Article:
Artist K8 Hardy is currently in a writing phase, pointing to just one form in her creative practice. Across decades of photography, video, performance, and sculpture, the artist has worked as a fashion stylist, directed music videos, and collaborated with fashion designers for New York Fashion Week. In Hardy’s view, each garment—and every artwork—is a form of storytelling that uncovers conceptual worlds. Her work is often a deep dive into the codes of fashion and advertising, exploring how these ideas ultimately shape our identities.
The artist, who was born in Fort Worth, Texas in 1977, attended Smith College, before going onto the Whitney Museum of American Art Independent Study Program and Bard College for graduate studies. In 2001, Hardy co-founded LTTR (Lesbians to the Rescue), a feminist gender collective and creative platform. The same year, she began her breakthrough video project “Outfitumentary,” documenting her daily clothing choices over an 11-year period. In her trademark candid aesthetic, the film—which was later screened at New York’s Museum of Modern Art—offers a time capsule of the early 2000s era and a vision of Hardy’s forerunning approach to Instagram and selfie culture.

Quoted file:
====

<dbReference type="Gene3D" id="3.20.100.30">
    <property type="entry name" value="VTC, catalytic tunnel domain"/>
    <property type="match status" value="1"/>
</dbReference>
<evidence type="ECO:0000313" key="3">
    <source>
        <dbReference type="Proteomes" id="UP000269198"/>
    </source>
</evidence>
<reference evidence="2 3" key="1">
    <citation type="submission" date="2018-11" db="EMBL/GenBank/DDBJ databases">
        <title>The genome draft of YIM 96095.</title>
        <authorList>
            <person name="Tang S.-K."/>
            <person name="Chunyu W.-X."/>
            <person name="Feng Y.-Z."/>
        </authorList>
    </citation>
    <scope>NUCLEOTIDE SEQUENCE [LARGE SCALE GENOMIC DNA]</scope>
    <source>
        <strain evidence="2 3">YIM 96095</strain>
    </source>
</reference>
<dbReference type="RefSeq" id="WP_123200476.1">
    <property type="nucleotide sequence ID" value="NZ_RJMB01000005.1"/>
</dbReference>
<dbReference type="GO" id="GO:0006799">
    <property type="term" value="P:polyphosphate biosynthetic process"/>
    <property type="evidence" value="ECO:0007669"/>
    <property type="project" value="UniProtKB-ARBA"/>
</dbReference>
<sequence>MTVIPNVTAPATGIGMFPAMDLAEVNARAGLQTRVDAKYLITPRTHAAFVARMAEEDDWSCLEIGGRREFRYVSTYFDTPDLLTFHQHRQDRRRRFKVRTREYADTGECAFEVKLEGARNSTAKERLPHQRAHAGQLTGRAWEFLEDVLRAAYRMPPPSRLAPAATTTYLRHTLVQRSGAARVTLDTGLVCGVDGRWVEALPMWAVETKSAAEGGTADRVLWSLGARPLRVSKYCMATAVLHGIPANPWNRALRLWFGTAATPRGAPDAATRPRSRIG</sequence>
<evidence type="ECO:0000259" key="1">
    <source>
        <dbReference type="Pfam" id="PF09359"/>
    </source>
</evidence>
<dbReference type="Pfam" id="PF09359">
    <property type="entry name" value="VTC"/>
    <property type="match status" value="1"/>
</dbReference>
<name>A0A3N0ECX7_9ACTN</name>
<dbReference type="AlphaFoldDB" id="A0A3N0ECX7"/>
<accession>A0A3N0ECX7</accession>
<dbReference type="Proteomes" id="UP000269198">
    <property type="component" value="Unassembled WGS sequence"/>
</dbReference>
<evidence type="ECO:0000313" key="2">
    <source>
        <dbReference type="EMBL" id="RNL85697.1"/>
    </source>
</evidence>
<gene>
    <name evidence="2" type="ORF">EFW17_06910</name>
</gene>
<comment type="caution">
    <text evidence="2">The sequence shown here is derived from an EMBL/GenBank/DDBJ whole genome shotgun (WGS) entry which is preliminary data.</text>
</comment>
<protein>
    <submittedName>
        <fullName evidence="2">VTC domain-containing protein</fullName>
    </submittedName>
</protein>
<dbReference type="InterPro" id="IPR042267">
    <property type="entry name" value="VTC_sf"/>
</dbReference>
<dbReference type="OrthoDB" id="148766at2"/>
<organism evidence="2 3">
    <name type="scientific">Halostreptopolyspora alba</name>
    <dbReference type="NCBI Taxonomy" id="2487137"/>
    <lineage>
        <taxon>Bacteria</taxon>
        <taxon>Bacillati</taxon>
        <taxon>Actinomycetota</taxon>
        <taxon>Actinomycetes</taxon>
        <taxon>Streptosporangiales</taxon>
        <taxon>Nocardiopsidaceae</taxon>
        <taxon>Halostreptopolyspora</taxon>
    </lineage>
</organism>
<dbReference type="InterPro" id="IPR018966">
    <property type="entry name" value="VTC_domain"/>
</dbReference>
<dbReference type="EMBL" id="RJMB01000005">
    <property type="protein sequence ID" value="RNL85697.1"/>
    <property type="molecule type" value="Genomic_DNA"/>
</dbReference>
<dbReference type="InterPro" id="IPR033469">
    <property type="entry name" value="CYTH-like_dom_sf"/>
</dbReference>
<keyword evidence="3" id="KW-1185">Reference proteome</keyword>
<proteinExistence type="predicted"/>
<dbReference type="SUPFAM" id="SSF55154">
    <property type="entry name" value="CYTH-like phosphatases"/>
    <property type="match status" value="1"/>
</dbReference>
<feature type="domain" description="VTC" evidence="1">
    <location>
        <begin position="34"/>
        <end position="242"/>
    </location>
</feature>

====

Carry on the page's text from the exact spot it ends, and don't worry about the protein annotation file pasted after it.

With punk spirit and an activist approach, the artist also devised cult zine “Fashionfashion,” a playful take on all things chic. She cast herself in magazine-esque photo shoots with intentionally grittier elements in this project, which was later commissioned for a Tate Modern exhibition. Then, in the 2012 Whitney Biennial, Hardy partnered with artist Oscar Tuazon for “Untitled Runway Show,” a high-style performance piece complete with every aspect of a traditional fashion show—a production team, models, publicity, and unforgettable looks. The art piece echoed a distinctive view of fashion as form and an avant-garde revision on style and runway conventions.
Here, the dynamic artist speaks with CR about the gender politics of dress, how the clothes we wear cue into who we are, and why—like garments themselves—trying on multiple identities is much more interesting than choosing just one.
Much of your work is based on visual codes and deconstructing ideas. How do these concepts take shape in your art?